Look at Uranium
The Smart Investor’s Look at Uranium: How to Think About the Latest Moves
We’re not optimists. We’re investors.
Optimists hope for the best and act accordingly. Investors do their research and make their decisions based on sound numbers and facts.
An optimist might get excited about nuclear power just because it seems neat.
But an investor wants to dig a little deeper.
Now, we’ve talked about nuclear power in The Grove before. We explained that it was one of the few sources of emission-free power. We also outlined how the public was coming around to the idea of nuclear reactors in their back yards. And we showed you how nuclear power fits into a green-energy economy.
But today, I want to show you something a little different.
We’re investors, after all.
I want to show you how much money you could make in uranium…
Let’s start with the last time the uranium price ran up – it sent uranium explorers soaring. But it started with a historic bottom. On January 1, 2004, an Australian uranium exploration company, Paladin Energy (OTC: PALAF), traded for 5 cents per share.
Uranium miners lost money doing business. It cost the industry $15 to produce a pound of the stuff… that meant they still lost $4 on every pound they sold. That was unsustainable… and a few expert resource investors figured it out early.
Uranium prices were already in an uptrend. They rose from $7 per pound in 2001 to over $11 per pound. By 2005, the uranium price had jumped to $20 per pound and then climbed 75% to $35 per pound by the end of the year.
Investors got excited about uranium too. They piled into anything related to uranium.
By January 2005, Paladin Energy was up to 47 cents. That’s a 460% climb. But by the end of 2006, it had hit $6.85 per share. That’s a 1,357% gain in just two years… but it was a 2,000% gain in just 36 months.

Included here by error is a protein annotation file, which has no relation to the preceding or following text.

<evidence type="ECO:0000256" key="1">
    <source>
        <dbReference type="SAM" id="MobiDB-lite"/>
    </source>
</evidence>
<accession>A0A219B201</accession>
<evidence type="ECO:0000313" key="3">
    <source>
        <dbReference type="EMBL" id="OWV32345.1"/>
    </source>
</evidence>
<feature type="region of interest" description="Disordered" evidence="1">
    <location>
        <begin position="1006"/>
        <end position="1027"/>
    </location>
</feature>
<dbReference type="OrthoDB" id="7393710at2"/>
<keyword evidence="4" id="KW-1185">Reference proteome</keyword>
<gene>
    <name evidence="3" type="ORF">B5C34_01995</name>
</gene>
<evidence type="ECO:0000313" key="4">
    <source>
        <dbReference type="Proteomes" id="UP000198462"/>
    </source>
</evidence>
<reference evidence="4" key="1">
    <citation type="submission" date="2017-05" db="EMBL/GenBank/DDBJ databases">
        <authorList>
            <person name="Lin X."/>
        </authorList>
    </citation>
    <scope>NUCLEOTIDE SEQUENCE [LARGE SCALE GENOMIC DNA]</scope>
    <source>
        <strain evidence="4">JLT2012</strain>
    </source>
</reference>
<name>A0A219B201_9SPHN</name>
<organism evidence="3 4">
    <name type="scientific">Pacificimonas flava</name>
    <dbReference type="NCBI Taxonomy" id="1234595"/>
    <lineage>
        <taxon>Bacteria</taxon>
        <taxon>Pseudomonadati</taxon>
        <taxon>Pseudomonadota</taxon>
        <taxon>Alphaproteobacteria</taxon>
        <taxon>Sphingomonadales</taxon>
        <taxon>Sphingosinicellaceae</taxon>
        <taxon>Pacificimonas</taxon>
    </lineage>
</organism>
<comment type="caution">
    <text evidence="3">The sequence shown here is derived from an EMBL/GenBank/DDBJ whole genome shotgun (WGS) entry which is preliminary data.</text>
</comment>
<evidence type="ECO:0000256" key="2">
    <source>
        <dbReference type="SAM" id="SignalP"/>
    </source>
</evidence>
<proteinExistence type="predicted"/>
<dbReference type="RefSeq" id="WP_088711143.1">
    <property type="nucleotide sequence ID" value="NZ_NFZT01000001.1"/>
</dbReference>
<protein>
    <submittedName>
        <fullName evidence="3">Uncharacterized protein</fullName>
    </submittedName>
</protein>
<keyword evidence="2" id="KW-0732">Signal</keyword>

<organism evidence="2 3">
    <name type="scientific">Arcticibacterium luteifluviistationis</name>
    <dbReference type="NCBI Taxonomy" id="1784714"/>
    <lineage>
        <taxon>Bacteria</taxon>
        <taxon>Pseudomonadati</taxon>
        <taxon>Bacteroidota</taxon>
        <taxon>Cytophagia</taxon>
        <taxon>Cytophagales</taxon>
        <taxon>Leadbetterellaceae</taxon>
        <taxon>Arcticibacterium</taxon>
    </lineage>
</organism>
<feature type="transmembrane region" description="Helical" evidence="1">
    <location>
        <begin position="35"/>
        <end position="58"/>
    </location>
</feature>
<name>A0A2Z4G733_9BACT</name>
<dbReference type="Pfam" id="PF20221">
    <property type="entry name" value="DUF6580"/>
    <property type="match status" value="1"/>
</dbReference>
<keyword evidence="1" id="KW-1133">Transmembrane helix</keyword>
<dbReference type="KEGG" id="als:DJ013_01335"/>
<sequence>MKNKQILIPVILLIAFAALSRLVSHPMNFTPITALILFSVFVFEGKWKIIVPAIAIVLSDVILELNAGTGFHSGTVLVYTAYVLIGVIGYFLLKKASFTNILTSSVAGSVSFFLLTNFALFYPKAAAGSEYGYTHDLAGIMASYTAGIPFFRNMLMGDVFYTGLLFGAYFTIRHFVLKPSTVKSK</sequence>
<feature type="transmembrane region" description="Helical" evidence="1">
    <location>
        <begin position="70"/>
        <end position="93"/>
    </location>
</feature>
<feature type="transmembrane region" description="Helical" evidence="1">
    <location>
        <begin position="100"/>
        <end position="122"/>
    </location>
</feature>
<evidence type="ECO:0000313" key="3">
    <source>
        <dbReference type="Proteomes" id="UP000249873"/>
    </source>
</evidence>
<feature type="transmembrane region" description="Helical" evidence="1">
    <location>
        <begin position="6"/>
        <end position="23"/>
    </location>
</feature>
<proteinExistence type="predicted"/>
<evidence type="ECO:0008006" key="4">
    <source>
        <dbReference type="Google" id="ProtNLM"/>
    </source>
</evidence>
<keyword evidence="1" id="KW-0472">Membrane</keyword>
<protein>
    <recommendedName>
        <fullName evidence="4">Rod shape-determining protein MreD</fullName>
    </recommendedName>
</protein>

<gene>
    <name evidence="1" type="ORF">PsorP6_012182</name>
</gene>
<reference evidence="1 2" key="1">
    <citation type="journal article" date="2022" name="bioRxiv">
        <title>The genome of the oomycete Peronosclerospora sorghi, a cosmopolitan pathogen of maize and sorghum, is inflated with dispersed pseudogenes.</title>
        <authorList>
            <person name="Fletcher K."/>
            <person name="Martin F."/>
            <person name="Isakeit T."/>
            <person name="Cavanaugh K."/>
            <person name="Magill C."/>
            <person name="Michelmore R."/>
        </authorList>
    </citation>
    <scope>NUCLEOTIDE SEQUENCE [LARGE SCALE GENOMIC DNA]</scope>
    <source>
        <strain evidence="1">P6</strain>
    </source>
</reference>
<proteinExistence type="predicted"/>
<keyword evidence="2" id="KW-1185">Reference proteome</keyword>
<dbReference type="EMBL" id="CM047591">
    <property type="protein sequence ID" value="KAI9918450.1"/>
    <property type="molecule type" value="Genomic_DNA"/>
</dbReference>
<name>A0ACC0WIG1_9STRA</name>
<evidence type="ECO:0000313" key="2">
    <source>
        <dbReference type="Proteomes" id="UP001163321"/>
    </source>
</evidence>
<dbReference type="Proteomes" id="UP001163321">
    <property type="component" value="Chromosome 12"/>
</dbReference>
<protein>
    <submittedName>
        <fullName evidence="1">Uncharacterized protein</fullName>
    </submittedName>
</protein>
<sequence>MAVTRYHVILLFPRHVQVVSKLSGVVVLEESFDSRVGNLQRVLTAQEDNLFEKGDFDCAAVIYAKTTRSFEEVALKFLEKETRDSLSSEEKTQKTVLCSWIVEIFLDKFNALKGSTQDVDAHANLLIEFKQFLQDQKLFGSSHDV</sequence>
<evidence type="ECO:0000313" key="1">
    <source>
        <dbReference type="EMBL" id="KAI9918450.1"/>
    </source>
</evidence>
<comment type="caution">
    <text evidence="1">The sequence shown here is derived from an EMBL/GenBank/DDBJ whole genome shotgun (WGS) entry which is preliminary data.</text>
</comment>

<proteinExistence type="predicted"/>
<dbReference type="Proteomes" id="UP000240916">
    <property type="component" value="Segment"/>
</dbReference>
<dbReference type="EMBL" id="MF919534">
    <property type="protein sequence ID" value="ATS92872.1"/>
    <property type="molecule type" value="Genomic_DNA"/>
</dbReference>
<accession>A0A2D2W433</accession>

Giant uranium producer Cameco (NYSE: CCJ) had a similar run.
From $3.20 in early 2003 to over $45 per share in 2007 – that’s a 1,300% gain in just over four years.
Those are just two examples of what the industry did the last time we saw a bull market. And it’s what we could see in the next three to four years.
Today, the market is facing headwinds, but that won’t last forever. That’s because we are on the cusp of a brand-new bull market.
As I said, there is a strong global move back into nuclear energy right now. Plants that were slated for shutdown are staying open. And money is pouring into new reactors and innovative technologies.
I’m not saying that we’re definitely going to see runs like this soon. No one can predict the future. But based on our research, these gains are within reach.
I hope you’re ready.
For The Good,
Numbers to Know
The tonnes of Uranium that the country Kazakhstan produced from 1945 to 2021. The most of any country. (World Nuclear Association)
A nuclear bomb needs about 33 pounds of enriched uranium to be operational. (Live Science)
The number of kWh’s that one pound of uranium can produce. The 33 pounds of uranium used to build a nuclear bomb could run a 100 watt light bulb for 385,997 years. (Green Clean Guide)
Founded in 2019, the Clim8 Invest app helped people invest in publicly listed companies and funds focused on tackling the climate crisis. However they were unable to secure further capital to fund the ongoing business and have begun closing accounts. (Clim8)
The caucus will advocate for policies sought by the sustainable investment industry, sometimes called environmental, social and governance (ESG) investment. (The Hill)
Video Of The Week
Want to make your own enriched Uranium?
Well here you go, a little tutorial on how to make some nuclear fuel.